What is Behavioural Interview?
A Behavioural interview can be defined as an interview of the potential employee taken by the employer in order to access the employee’s past experience. A behavioural interview helps the employer and hiring team determine the suitable candidate for the job in accordance with his/her abilities, critical thinking, and other requirements for the job. A behavioural interview is a highly effective job interview technique designed to delve deep into a candidate’s past experiences to gauge their potential performance in future roles. In a behavioural interview-
- Rather than relying on hypothetical questions, the interviews require candidates to share more specific, real-life examples from their professional history.
- Interviewers typically use phrases like “Tell me about a time when…” or “Describe a situation where…” to prompt detailed responses.
- Candidates are encouraged to structure their answers, allowing interviewers to assess critical skills such as problem-solving, teamwork, communication, and adaptability.
- By examining a candidate’s past actions and behaviour, employers can make well-informed hiring decisions, making behavioural interviews a powerful tool for candidate evaluation.
Some common Behavioural Interview Questions
Behavioural interview questions are designed to uncover specific examples of a candidate’s past behaviour and how they handled various situations. Some of the common behavioural interview questions:
1. Tell me about a time when you had to deal with a difficult coworker or team member. How did you handle it, and what was the outcome?
2. Describe a situation in which you had to meet a tight deadline. How did you prioritise tasks and manage your time to ensure you met the deadline successfully?
3. Can you share an example of a project or task that did not go as planned? What challenges did you face, and how did you adapt to the unexpected circumstances?
4. Give me an example of a time when you had to take on a leadership role, even if you were not in a formal leadership position.
5. Tell me about a situation where you had to resolve a conflict between team members. What steps did you take to address the issue, and what was the resolution?
6. Describe a moment when you had to learn a new skill or adapt to a new technology for a job. How did you approach the learning process, and what was the outcome?
7. Can you provide an example of a time when you faced a particularly challenging decision at work? How did you analyse the situation, and what choice did you ultimately make?
8. Tell me about a project or accomplishment you’re especially proud of. What role did you play, and what were the key factors that contributed to your success?
9. Share an instance when you had to handle a dissatisfied or upset customer or client.
10. Describe a situation in which you had to work under significant pressure or tight constraints. How did you stay composed and perform effectively?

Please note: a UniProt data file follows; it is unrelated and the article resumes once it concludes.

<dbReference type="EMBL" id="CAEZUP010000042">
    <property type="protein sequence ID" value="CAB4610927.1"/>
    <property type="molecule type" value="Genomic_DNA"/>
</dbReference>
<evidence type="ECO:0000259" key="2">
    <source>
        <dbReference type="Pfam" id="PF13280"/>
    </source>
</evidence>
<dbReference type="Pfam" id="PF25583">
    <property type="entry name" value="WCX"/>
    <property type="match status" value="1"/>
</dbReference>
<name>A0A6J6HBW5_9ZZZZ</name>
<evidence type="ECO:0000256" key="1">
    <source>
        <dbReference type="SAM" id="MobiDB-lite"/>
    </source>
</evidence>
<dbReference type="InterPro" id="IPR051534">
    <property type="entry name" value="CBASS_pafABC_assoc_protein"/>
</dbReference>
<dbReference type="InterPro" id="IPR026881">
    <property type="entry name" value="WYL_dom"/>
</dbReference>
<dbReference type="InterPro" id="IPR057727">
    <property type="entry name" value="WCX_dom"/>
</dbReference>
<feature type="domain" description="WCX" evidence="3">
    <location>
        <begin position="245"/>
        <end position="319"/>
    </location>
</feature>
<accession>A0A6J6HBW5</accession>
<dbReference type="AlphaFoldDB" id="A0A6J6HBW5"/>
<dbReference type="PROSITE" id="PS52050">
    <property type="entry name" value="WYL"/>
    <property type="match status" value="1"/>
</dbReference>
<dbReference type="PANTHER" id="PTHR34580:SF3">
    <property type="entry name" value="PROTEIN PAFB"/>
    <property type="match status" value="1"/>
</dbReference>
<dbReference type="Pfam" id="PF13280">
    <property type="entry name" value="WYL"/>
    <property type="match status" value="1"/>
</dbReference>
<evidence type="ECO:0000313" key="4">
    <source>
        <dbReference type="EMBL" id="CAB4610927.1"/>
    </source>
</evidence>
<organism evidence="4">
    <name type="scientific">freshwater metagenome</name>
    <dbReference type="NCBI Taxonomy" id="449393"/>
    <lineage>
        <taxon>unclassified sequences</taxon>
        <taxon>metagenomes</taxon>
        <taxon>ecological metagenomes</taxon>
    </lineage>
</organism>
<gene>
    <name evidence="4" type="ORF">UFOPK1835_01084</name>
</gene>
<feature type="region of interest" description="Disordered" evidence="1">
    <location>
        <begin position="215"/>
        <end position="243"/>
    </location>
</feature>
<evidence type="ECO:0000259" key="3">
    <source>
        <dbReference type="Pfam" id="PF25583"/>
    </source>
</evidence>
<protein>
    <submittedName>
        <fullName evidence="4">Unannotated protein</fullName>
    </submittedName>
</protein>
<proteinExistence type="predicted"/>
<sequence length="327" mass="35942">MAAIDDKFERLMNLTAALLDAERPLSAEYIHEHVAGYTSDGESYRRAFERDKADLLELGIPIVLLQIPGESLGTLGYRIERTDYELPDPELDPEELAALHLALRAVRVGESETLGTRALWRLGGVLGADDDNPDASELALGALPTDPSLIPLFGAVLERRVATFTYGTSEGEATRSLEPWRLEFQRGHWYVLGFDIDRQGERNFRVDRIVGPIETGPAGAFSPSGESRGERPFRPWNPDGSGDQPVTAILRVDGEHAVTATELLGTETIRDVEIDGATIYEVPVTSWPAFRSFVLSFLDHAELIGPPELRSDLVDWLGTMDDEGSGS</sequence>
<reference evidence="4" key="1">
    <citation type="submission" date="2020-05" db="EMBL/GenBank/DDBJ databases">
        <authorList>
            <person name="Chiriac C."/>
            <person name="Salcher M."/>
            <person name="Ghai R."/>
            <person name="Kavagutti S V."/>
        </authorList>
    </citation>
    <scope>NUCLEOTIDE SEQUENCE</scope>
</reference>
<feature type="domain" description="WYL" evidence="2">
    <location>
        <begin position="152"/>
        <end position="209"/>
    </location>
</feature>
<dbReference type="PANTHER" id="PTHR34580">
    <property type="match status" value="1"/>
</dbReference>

Importance of Behavioural Interview
The emergence of behavioural interviewing in the 1970s marked a significant shift in the way interviews were conducted. It introduced a more insightful approach by posing open-ended questions to candidates, encouraging them to share their experiences and reactions to specific past situations.
1. Exploration of Candidate’s Behaviour: Behavioural Interview technique allowed for deeper exploration through follow-up questions, ensuring a more comprehensive understanding of the candidate’s demeanor. This approach empowers interviewers to understand behavioural patterns and pinpoint the candidate’s core competencies.
2. Finding the Suitable Candidate: The hiring team and employer can make sure that they are hiring the right employee for the job as they assess the actual employee’s ability to work for the required job.
3. More Practical Approach: Instead of conventional inquiries, these interviews delve into scenarios where candidates have showcased leadership, teamwork, communication prowess, or conflict resolution skills.
Advantages of Behavioural Interview
1. Objective Assessment: Behavioural interviews promote a more objective and standardised evaluation process. By asking candidates to provide specific examples of their past behaviour, interviewers can assess their qualifications in a consistent manner. This reduces the influence of biases and subjective judgments that can sometimes affect hiring decisions in more traditional interviews.
2. Skill and Competency Alignment: Behavioural interviews are tailored to assess specific skills and competencies relevant to the job role. This alignment ensures that the interview focuses on the key attributes required for success in the position, leading to a better match between the candidate’s capabilities and the job’s demands.
3. Candidate Self-Reflection: Behavioural questions often require candidates to reflect on their own experiences and actions. This self-analysis can be a valuable exercise for candidates as it prompts them to think critically about their past achievements and challenges, fostering a deeper understanding of their own strengths and areas for improvement.
4. Legal Compliance: Behavioural interviews are designed to comply with legal and ethical hiring standards. By focusing on job-related behaviours and competencies, these interviews reduce the risk of asking inappropriate or discriminatory questions, helping organisations maintain compliance with employment laws and regulations.
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